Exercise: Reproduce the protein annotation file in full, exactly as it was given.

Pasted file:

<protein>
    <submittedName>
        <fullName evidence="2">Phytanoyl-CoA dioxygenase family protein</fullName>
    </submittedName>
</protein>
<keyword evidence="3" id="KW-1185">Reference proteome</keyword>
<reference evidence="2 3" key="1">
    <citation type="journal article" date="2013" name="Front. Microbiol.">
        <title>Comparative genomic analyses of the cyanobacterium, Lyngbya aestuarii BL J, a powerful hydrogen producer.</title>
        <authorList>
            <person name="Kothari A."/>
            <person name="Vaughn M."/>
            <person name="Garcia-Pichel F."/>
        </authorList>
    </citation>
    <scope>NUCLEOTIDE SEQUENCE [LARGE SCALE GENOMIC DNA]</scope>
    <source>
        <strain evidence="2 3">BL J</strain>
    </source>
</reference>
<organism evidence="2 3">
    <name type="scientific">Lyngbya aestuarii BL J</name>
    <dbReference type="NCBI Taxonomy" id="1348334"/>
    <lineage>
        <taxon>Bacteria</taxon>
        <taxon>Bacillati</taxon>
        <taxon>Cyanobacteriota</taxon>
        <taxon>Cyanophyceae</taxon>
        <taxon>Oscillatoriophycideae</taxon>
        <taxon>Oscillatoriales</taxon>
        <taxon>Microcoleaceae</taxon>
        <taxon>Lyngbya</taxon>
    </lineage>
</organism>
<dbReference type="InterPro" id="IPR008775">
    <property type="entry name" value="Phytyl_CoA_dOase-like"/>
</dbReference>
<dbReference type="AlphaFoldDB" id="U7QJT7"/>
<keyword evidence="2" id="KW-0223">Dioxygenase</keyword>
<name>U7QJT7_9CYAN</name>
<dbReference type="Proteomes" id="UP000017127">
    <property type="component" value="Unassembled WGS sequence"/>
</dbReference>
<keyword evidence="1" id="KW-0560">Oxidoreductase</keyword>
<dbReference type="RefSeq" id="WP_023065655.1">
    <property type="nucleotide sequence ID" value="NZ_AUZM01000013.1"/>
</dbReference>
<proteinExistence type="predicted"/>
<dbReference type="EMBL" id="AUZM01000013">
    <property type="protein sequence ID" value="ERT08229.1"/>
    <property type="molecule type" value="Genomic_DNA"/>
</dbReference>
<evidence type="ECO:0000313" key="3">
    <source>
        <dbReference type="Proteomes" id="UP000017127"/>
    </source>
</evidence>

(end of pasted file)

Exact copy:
<protein>
    <submittedName>
        <fullName evidence="2">Phytanoyl-CoA dioxygenase family protein</fullName>
    </submittedName>
</protein>
<keyword evidence="3" id="KW-1185">Reference proteome</keyword>
<reference evidence="2 3" key="1">
    <citation type="journal article" date="2013" name="Front. Microbiol.">
        <title>Comparative genomic analyses of the cyanobacterium, Lyngbya aestuarii BL J, a powerful hydrogen producer.</title>
        <authorList>
            <person name="Kothari A."/>
            <person name="Vaughn M."/>
            <person name="Garcia-Pichel F."/>
        </authorList>
    </citation>
    <scope>NUCLEOTIDE SEQUENCE [LARGE SCALE GENOMIC DNA]</scope>
    <source>
        <strain evidence="2 3">BL J</strain>
    </source>
</reference>
<organism evidence="2 3">
    <name type="scientific">Lyngbya aestuarii BL J</name>
    <dbReference type="NCBI Taxonomy" id="1348334"/>
    <lineage>
        <taxon>Bacteria</taxon>
        <taxon>Bacillati</taxon>
        <taxon>Cyanobacteriota</taxon>
        <taxon>Cyanophyceae</taxon>
        <taxon>Oscillatoriophycideae</taxon>
        <taxon>Oscillatoriales</taxon>
        <taxon>Microcoleaceae</taxon>
        <taxon>Lyngbya</taxon>
    </lineage>
</organism>
<dbReference type="InterPro" id="IPR008775">
    <property type="entry name" value="Phytyl_CoA_dOase-like"/>
</dbReference>
<dbReference type="AlphaFoldDB" id="U7QJT7"/>
<keyword evidence="2" id="KW-0223">Dioxygenase</keyword>
<name>U7QJT7_9CYAN</name>
<dbReference type="Proteomes" id="UP000017127">
    <property type="component" value="Unassembled WGS sequence"/>
</dbReference>
<keyword evidence="1" id="KW-0560">Oxidoreductase</keyword>
<dbReference type="RefSeq" id="WP_023065655.1">
    <property type="nucleotide sequence ID" value="NZ_AUZM01000013.1"/>
</dbReference>
<proteinExistence type="predicted"/>
<dbReference type="EMBL" id="AUZM01000013">
    <property type="protein sequence ID" value="ERT08229.1"/>
    <property type="molecule type" value="Genomic_DNA"/>
</dbReference>
<evidence type="ECO:0000313" key="3">
    <source>
        <dbReference type="Proteomes" id="UP000017127"/>
    </source>
</evidence>